Sin quas originated in India but are now grown in many parts of the world. Luffa acutangula is named for its 10 strongly defined ridges that run the length of the fruit. Its common Chinese name, sin qua, means “silk gourd”, a reference to the gourds’ vascular system.
Sin qua vines are usually planted in spring and grown up and across a head-high trellis. The gourds hang below the foliage, making them easy to harvest. Sin quas are productive plants, with a single vine producing up to 25 large fruit. They grow best in a warm climate and are sometimes produced inside greenhouses.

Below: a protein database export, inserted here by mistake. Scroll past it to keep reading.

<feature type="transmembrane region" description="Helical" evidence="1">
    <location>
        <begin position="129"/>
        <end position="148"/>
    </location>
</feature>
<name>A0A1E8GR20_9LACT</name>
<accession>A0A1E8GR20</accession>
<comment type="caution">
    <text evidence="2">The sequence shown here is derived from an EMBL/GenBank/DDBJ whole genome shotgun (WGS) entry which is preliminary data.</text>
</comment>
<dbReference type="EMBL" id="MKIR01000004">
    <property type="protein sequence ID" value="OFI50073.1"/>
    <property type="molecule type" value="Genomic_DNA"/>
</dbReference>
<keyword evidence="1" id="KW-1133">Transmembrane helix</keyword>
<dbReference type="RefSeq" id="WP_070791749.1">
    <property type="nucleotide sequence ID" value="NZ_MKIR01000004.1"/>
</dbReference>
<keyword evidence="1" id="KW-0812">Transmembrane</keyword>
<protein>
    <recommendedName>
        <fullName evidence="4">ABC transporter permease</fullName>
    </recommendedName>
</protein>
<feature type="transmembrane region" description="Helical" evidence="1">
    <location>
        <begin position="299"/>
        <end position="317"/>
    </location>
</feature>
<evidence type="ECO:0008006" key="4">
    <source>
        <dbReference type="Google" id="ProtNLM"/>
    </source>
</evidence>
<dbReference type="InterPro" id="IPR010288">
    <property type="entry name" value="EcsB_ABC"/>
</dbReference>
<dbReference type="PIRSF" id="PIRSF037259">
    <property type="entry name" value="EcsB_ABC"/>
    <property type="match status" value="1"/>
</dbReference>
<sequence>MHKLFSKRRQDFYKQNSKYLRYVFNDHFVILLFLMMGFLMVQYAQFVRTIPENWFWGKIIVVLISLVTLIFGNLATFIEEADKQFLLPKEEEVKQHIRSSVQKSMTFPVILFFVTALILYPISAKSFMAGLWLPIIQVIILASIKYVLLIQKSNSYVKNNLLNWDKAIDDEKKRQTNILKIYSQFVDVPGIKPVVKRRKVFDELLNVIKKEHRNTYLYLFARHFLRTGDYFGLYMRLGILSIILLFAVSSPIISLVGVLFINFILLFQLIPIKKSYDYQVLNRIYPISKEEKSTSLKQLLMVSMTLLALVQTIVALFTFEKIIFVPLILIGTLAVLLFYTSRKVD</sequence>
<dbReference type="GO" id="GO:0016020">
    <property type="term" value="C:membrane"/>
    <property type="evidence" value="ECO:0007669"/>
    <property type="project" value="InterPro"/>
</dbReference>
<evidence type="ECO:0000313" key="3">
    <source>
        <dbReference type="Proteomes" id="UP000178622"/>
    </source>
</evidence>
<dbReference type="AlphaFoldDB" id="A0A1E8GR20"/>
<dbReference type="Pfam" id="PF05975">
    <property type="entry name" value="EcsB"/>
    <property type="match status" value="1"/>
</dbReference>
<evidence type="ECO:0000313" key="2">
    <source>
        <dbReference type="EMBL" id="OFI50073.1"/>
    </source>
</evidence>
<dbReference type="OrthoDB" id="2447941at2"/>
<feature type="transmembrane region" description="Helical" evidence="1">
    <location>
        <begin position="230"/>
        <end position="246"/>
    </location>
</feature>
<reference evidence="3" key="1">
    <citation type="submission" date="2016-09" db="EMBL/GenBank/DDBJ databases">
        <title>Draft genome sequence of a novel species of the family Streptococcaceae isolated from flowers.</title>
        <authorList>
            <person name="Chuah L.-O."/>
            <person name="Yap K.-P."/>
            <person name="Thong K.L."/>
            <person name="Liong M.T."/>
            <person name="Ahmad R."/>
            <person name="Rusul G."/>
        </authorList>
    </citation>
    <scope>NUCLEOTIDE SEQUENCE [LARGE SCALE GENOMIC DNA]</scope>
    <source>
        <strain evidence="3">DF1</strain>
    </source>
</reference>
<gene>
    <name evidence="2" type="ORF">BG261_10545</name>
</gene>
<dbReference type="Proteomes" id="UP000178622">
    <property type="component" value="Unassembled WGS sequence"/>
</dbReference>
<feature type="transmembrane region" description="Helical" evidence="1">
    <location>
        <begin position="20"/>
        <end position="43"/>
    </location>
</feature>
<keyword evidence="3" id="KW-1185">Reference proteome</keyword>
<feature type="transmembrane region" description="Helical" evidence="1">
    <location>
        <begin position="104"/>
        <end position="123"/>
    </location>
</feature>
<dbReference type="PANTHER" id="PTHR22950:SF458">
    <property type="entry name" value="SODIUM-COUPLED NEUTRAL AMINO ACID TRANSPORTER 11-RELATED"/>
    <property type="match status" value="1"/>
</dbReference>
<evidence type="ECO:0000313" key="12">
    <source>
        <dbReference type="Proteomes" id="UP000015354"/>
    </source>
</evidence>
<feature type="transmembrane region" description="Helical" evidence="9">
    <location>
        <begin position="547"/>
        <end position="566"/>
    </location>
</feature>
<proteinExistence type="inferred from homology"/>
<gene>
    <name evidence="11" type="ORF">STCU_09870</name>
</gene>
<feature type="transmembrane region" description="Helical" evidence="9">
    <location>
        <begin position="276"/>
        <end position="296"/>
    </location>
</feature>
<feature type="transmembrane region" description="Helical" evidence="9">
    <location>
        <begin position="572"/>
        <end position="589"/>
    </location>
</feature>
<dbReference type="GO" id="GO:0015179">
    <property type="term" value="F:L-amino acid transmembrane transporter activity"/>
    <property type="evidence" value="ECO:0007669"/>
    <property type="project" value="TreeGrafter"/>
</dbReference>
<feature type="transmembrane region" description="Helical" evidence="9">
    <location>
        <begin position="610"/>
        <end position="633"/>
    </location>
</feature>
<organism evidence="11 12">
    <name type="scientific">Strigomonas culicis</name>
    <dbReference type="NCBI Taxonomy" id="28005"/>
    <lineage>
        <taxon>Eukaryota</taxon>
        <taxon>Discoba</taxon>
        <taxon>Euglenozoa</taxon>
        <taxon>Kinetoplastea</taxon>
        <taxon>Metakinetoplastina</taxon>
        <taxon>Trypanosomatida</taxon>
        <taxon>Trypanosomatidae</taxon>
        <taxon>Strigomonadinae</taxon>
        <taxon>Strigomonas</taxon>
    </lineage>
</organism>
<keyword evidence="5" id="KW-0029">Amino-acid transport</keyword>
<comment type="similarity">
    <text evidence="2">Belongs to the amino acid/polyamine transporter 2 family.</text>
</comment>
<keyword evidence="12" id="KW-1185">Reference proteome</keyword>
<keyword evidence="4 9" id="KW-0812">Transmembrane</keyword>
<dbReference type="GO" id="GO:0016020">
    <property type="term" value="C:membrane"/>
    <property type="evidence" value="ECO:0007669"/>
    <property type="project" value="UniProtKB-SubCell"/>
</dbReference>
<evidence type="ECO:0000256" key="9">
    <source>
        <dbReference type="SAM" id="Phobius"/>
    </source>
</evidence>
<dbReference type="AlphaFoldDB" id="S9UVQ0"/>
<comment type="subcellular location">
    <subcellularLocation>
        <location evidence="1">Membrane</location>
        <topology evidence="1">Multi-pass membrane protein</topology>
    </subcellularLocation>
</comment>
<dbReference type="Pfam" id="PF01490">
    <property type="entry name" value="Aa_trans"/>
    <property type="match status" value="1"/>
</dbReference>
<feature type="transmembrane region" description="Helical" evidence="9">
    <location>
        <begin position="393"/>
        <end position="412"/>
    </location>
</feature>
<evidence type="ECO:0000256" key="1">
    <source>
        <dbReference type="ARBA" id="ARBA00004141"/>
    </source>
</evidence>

Sin quas should be picked while still immature (15-40 cm long) to avoid them becoming fibrous and tough. They can be stored for a time but they easily lose water, becoming soft and spongy.
Good quality sin quas should be bright, glossy and firm. Sin quas have a slightly spongy texture and mild flavour somewhat similar to zucchinis. To prepare them, the hard ridges at least should be cut off with a potato peeler. The rest of the skin can be left on if the vegetable is young and tender.
Sin qua oxidises quite quickly so it can be useful to add a little lemon juice if it is not going to be cooked immediately. It can then be steamed, stir fried, grated into an omelette or fritter or added to soup.
Sin quas contain small amounts of calcium, phosphorus, iron and other micronutrients.